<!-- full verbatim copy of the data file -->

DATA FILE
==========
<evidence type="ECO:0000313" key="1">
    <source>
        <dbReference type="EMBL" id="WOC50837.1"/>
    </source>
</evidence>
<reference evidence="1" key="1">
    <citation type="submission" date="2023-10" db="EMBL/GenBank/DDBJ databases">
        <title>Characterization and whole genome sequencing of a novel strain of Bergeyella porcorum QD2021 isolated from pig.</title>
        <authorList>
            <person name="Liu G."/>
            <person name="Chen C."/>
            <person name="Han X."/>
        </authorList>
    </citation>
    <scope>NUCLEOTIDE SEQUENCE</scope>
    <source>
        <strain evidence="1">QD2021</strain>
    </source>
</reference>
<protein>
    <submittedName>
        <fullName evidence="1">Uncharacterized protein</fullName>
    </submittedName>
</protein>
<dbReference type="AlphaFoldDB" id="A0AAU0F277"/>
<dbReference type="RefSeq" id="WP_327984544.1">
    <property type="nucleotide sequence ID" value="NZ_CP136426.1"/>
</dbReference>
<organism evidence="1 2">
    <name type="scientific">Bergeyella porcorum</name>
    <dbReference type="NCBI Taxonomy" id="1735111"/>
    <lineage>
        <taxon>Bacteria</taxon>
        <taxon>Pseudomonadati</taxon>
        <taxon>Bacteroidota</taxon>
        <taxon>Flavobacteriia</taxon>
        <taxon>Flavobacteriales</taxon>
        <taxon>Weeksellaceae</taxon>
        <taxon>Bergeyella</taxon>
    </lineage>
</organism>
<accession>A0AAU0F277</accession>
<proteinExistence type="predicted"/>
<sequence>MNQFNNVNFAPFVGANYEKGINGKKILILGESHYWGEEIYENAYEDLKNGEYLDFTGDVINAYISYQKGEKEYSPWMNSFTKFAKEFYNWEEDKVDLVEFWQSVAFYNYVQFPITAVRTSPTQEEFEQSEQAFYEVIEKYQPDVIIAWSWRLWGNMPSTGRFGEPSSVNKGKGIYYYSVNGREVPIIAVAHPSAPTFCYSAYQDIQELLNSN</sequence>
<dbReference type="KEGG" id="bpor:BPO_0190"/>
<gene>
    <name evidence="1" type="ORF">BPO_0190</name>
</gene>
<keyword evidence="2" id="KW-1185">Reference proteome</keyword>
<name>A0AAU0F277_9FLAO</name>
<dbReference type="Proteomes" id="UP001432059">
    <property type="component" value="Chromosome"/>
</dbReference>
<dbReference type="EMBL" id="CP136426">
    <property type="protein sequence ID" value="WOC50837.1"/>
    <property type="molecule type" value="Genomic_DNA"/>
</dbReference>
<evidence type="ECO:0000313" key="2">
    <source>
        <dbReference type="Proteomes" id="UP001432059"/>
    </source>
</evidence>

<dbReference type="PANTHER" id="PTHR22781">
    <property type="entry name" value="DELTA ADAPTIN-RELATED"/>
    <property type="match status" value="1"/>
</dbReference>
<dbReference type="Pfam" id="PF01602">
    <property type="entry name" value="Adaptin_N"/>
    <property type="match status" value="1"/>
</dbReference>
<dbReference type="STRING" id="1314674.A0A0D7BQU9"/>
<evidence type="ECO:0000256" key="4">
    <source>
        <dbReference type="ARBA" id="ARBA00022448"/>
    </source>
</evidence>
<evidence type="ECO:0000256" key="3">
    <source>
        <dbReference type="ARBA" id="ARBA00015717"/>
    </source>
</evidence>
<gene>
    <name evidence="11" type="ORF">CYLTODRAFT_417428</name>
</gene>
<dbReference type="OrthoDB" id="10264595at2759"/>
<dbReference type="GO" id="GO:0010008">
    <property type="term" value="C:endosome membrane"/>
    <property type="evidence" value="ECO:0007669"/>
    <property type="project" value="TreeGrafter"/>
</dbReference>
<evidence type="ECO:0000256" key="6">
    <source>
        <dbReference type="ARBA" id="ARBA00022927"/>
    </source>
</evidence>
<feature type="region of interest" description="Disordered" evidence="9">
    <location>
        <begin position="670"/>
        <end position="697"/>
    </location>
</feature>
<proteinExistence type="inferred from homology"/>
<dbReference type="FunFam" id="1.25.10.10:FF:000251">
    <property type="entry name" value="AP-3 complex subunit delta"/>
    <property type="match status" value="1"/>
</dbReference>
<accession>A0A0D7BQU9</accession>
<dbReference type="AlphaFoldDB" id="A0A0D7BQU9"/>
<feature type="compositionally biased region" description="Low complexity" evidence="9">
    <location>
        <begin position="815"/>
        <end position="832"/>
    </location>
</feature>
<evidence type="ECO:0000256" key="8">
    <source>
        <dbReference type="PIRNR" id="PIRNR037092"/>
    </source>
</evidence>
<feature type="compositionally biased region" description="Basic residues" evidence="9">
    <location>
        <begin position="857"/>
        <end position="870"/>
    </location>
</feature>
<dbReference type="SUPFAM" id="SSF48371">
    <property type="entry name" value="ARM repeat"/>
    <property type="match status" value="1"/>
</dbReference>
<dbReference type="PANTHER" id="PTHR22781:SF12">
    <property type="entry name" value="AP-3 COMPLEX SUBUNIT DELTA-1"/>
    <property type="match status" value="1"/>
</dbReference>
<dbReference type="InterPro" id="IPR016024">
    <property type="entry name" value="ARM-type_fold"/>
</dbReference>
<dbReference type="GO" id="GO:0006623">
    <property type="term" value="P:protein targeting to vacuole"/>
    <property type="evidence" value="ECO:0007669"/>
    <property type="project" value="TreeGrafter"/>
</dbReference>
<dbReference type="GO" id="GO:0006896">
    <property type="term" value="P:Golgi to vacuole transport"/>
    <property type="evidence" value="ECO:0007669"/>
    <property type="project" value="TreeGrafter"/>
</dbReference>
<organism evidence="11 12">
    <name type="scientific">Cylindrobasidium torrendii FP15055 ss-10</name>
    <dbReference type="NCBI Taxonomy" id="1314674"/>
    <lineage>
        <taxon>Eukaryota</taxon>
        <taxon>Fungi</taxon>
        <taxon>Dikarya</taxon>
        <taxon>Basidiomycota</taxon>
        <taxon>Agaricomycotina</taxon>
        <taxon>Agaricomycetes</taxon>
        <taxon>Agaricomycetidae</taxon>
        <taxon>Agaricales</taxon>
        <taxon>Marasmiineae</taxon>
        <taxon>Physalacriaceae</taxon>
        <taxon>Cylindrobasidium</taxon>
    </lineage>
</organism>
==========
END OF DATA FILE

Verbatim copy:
<evidence type="ECO:0000313" key="1">
    <source>
        <dbReference type="EMBL" id="WOC50837.1"/>
    </source>
</evidence>
<reference evidence="1" key="1">
    <citation type="submission" date="2023-10" db="EMBL/GenBank/DDBJ databases">
        <title>Characterization and whole genome sequencing of a novel strain of Bergeyella porcorum QD2021 isolated from pig.</title>
        <authorList>
            <person name="Liu G."/>
            <person name="Chen C."/>
            <person name="Han X."/>
        </authorList>
    </citation>
    <scope>NUCLEOTIDE SEQUENCE</scope>
    <source>
        <strain evidence="1">QD2021</strain>
    </source>
</reference>
<protein>
    <submittedName>
        <fullName evidence="1">Uncharacterized protein</fullName>
    </submittedName>
</protein>
<dbReference type="AlphaFoldDB" id="A0AAU0F277"/>
<dbReference type="RefSeq" id="WP_327984544.1">
    <property type="nucleotide sequence ID" value="NZ_CP136426.1"/>
</dbReference>
<organism evidence="1 2">
    <name type="scientific">Bergeyella porcorum</name>
    <dbReference type="NCBI Taxonomy" id="1735111"/>
    <lineage>
        <taxon>Bacteria</taxon>
        <taxon>Pseudomonadati</taxon>
        <taxon>Bacteroidota</taxon>
        <taxon>Flavobacteriia</taxon>
        <taxon>Flavobacteriales</taxon>
        <taxon>Weeksellaceae</taxon>
        <taxon>Bergeyella</taxon>
    </lineage>
</organism>
<accession>A0AAU0F277</accession>
<proteinExistence type="predicted"/>
<sequence>MNQFNNVNFAPFVGANYEKGINGKKILILGESHYWGEEIYENAYEDLKNGEYLDFTGDVINAYISYQKGEKEYSPWMNSFTKFAKEFYNWEEDKVDLVEFWQSVAFYNYVQFPITAVRTSPTQEEFEQSEQAFYEVIEKYQPDVIIAWSWRLWGNMPSTGRFGEPSSVNKGKGIYYYSVNGREVPIIAVAHPSAPTFCYSAYQDIQELLNSN</sequence>
<dbReference type="KEGG" id="bpor:BPO_0190"/>
<gene>
    <name evidence="1" type="ORF">BPO_0190</name>
</gene>
<keyword evidence="2" id="KW-1185">Reference proteome</keyword>
<name>A0AAU0F277_9FLAO</name>
<dbReference type="Proteomes" id="UP001432059">
    <property type="component" value="Chromosome"/>
</dbReference>
<dbReference type="EMBL" id="CP136426">
    <property type="protein sequence ID" value="WOC50837.1"/>
    <property type="molecule type" value="Genomic_DNA"/>
</dbReference>
<evidence type="ECO:0000313" key="2">
    <source>
        <dbReference type="Proteomes" id="UP001432059"/>
    </source>
</evidence>

<dbReference type="PANTHER" id="PTHR22781">
    <property type="entry name" value="DELTA ADAPTIN-RELATED"/>
    <property type="match status" value="1"/>
</dbReference>
<dbReference type="Pfam" id="PF01602">
    <property type="entry name" value="Adaptin_N"/>
    <property type="match status" value="1"/>
</dbReference>
<dbReference type="STRING" id="1314674.A0A0D7BQU9"/>
<evidence type="ECO:0000256" key="4">
    <source>
        <dbReference type="ARBA" id="ARBA00022448"/>
    </source>
</evidence>
<evidence type="ECO:0000256" key="3">
    <source>
        <dbReference type="ARBA" id="ARBA00015717"/>
    </source>
</evidence>
<gene>
    <name evidence="11" type="ORF">CYLTODRAFT_417428</name>
</gene>
<dbReference type="OrthoDB" id="10264595at2759"/>
<dbReference type="GO" id="GO:0010008">
    <property type="term" value="C:endosome membrane"/>
    <property type="evidence" value="ECO:0007669"/>
    <property type="project" value="TreeGrafter"/>
</dbReference>
<evidence type="ECO:0000256" key="6">
    <source>
        <dbReference type="ARBA" id="ARBA00022927"/>
    </source>
</evidence>
<feature type="region of interest" description="Disordered" evidence="9">
    <location>
        <begin position="670"/>
        <end position="697"/>
    </location>
</feature>
<proteinExistence type="inferred from homology"/>
<dbReference type="FunFam" id="1.25.10.10:FF:000251">
    <property type="entry name" value="AP-3 complex subunit delta"/>
    <property type="match status" value="1"/>
</dbReference>
<accession>A0A0D7BQU9</accession>
<dbReference type="AlphaFoldDB" id="A0A0D7BQU9"/>
<feature type="compositionally biased region" description="Low complexity" evidence="9">
    <location>
        <begin position="815"/>
        <end position="832"/>
    </location>
</feature>
<evidence type="ECO:0000256" key="8">
    <source>
        <dbReference type="PIRNR" id="PIRNR037092"/>
    </source>
</evidence>
<feature type="compositionally biased region" description="Basic residues" evidence="9">
    <location>
        <begin position="857"/>
        <end position="870"/>
    </location>
</feature>
<dbReference type="SUPFAM" id="SSF48371">
    <property type="entry name" value="ARM repeat"/>
    <property type="match status" value="1"/>
</dbReference>
<dbReference type="PANTHER" id="PTHR22781:SF12">
    <property type="entry name" value="AP-3 COMPLEX SUBUNIT DELTA-1"/>
    <property type="match status" value="1"/>
</dbReference>
<dbReference type="InterPro" id="IPR016024">
    <property type="entry name" value="ARM-type_fold"/>
</dbReference>
<dbReference type="GO" id="GO:0006623">
    <property type="term" value="P:protein targeting to vacuole"/>
    <property type="evidence" value="ECO:0007669"/>
    <property type="project" value="TreeGrafter"/>
</dbReference>
<dbReference type="GO" id="GO:0006896">
    <property type="term" value="P:Golgi to vacuole transport"/>
    <property type="evidence" value="ECO:0007669"/>
    <property type="project" value="TreeGrafter"/>
</dbReference>
<organism evidence="11 12">
    <name type="scientific">Cylindrobasidium torrendii FP15055 ss-10</name>
    <dbReference type="NCBI Taxonomy" id="1314674"/>
    <lineage>
        <taxon>Eukaryota</taxon>
        <taxon>Fungi</taxon>
        <taxon>Dikarya</taxon>
        <taxon>Basidiomycota</taxon>
        <taxon>Agaricomycotina</taxon>
        <taxon>Agaricomycetes</taxon>
        <taxon>Agaricomycetidae</taxon>
        <taxon>Agaricales</taxon>
        <taxon>Marasmiineae</taxon>
        <taxon>Physalacriaceae</taxon>
        <taxon>Cylindrobasidium</taxon>
    </lineage>
</organism>